Interfacer Dual Mono
Summing at its worst

With some modulation (certain chorus, tremolo, phaser, flanger pedals), summing a stereo signal can sound like a reduction in the effect level.  Almost like you’ve turned down the depth or mix level of the effect.  With some stereo tremolos, which can be 180deg out or opposite polarities, this can completely erase the effect and sound like it’s in bypass.  

The reason I use the word ‘some effects’, is that not all pedals use the same approach.  I warned you, there are no black and white answers here.  Strymon Flint as an example (a stereo reverb and tremolo in one pedal) sums really well because it is not a stereo panning tremolo.  Both the left and right outputs see the same pulse at the same time.  Certain stereo chorus pedals send the left output as dry and the right output as a chorus effect.  These also sum really well because they aren’t canceling out part of their signal.  

Due to this ‘worst case scenario’ we implemented a new type of summing into our product line back in 2018.  We now have two summing options: 

Stereo Sum - This is what has been written about up until this point.  It takes the stereo output of your pedalboard, merges the left and right signals together with impedance matched buffers and then splits that merged signal to both the left and right outputs.  This is great for delay and reverb but tends to cause phase cancellation in some modulation. 

Split Sum - With internal DIP switches on our products you can select Split Sum.  This takes the stereo field from your last pedal, mutes the right side entirely and splits the left output to both the left and right outputs.  No phase cancellation anymore.  This is better for modulation but not great for ping pong delays.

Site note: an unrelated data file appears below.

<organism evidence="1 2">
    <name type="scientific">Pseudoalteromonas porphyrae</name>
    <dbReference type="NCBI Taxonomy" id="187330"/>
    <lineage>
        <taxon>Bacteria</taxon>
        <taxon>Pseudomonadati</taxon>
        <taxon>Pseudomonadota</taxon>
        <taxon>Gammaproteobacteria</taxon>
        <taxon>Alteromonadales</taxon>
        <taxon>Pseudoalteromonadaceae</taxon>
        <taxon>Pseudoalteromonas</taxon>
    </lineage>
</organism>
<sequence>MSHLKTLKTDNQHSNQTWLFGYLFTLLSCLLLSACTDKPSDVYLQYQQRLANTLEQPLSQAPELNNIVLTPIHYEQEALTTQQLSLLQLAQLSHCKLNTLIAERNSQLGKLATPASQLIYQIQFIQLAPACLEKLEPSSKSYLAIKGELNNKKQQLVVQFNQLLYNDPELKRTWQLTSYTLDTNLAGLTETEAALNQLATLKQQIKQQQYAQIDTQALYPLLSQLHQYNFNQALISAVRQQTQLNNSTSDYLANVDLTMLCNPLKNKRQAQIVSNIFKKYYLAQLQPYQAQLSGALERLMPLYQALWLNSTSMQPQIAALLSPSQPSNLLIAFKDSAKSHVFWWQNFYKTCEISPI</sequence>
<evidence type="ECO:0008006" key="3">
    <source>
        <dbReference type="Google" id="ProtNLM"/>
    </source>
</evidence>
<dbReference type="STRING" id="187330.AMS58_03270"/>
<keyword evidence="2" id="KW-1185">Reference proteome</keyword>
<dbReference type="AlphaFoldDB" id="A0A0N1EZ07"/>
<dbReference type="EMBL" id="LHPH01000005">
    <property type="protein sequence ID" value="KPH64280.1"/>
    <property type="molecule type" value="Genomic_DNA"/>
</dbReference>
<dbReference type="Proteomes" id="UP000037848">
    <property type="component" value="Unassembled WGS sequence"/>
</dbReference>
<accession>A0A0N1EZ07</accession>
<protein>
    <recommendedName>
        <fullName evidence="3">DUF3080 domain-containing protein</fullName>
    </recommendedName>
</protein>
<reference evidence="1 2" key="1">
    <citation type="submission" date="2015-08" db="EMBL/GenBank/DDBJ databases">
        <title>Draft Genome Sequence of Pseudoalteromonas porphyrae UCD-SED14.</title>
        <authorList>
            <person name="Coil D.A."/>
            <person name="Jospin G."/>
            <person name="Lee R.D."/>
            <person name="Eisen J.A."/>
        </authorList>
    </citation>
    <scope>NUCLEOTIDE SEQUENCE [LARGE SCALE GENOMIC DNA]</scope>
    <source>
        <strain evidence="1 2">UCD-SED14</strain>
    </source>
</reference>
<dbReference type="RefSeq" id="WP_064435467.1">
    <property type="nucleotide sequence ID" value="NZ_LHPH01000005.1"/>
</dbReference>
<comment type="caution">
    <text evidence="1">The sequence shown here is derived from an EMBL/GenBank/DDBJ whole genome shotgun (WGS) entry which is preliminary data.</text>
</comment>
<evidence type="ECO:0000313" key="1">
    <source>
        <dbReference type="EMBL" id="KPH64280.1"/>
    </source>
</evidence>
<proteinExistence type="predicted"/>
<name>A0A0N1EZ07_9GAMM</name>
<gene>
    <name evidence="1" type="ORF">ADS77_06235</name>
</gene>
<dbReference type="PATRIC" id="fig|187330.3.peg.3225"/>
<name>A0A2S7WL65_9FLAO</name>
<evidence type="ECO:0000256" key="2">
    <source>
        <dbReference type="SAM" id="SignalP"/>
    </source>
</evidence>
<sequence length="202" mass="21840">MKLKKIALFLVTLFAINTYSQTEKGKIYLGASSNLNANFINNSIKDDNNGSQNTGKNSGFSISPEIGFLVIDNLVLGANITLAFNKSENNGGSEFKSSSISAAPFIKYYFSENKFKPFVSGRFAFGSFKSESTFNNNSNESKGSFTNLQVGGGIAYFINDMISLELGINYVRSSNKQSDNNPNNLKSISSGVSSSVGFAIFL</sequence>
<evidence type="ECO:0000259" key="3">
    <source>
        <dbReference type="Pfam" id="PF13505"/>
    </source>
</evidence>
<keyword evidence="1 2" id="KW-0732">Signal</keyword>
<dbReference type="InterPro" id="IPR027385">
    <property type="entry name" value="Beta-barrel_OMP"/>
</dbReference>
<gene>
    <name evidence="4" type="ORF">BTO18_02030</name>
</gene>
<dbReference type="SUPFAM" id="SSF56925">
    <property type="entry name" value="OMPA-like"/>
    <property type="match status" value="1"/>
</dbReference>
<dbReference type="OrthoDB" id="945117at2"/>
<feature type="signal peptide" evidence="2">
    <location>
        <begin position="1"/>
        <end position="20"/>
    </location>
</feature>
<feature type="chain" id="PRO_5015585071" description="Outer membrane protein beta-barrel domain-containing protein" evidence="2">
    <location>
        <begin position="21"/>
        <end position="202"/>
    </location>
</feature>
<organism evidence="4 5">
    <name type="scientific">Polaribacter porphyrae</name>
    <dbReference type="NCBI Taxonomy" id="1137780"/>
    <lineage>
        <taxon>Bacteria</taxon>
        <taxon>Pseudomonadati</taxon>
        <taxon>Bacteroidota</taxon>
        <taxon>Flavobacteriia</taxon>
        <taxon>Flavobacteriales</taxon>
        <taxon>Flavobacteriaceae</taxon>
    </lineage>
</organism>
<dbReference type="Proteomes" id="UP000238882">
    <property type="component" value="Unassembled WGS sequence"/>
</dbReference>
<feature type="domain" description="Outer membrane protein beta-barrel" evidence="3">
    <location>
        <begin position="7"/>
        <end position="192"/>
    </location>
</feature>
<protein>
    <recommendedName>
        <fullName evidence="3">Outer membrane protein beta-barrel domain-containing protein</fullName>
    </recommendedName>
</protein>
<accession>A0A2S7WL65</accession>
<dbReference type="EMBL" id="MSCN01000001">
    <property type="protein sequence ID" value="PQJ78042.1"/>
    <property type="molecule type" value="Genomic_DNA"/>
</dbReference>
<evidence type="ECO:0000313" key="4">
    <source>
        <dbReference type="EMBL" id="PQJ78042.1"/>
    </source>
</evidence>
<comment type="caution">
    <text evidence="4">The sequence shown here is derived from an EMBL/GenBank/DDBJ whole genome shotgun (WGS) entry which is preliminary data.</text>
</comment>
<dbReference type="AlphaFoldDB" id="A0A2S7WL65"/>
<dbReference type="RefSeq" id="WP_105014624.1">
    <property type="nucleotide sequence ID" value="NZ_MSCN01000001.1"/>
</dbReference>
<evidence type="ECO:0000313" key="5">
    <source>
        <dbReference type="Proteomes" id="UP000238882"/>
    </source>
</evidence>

If you use both heavy modulation and stereo ping pong delays, there isn’t going to be a perfect solution for you other than running your signal in stereo or mono.  Not both.  In this scenario I’d recommend running stereo and using summing as a fail safe (only in the case an issue comes up on your rig and you need to sum your signal to get your delay repeats back to one amp). 

Here’s a bit of a checklist for workarounds / options if you feel you really need to have summing as an option.

  1. You can run your modulation in mono, then split to stereo at your delay and reverb effects 
  2. You can use split sum or stereo sum options on Goodwood products and see which suits you best
  3. Always run mono (or dual mono) and avoid stereo entirely. 
  4. Test each individual stereo pedal to see how well they sum / don’t sum.  
  5. Make it easy to unplug the right side of each modulation pedal if you need to run mono.  Plug them all back in for stereo. 

It’s a detail oriented world for us guitar players filled with a bunch of, ‘maybe’s’, ‘sometimes’, and ‘only when the sun is shining on a Wednesday after 3pm in fall will you have to worry about that…’ 

You need to test your personal rig, specific pedals, preferences and settings to see what is going to work! Not all modulation is the same, not all delays ping pong and I hope I'm not alone in saying, sometimes your rig is dripping in tone and other days you’re struggling to get sound to come out the other end.  This is a fluid tonal pursuit we’re in and just when you think you’ve got it dialled, something will change.  

I hope you take the above with a grain of salt.  There are people who agree with what I’ve said and plenty that don’t.  Test it for yourself before you take anyone's word on tone as ‘gospel’.  

If you want to hear any of these examples I’ve done videos on our YouTube Channel going through different rig options, routing, best practices etc.  


See you a bit further down the road to Tone Town! 


By Grant Klassen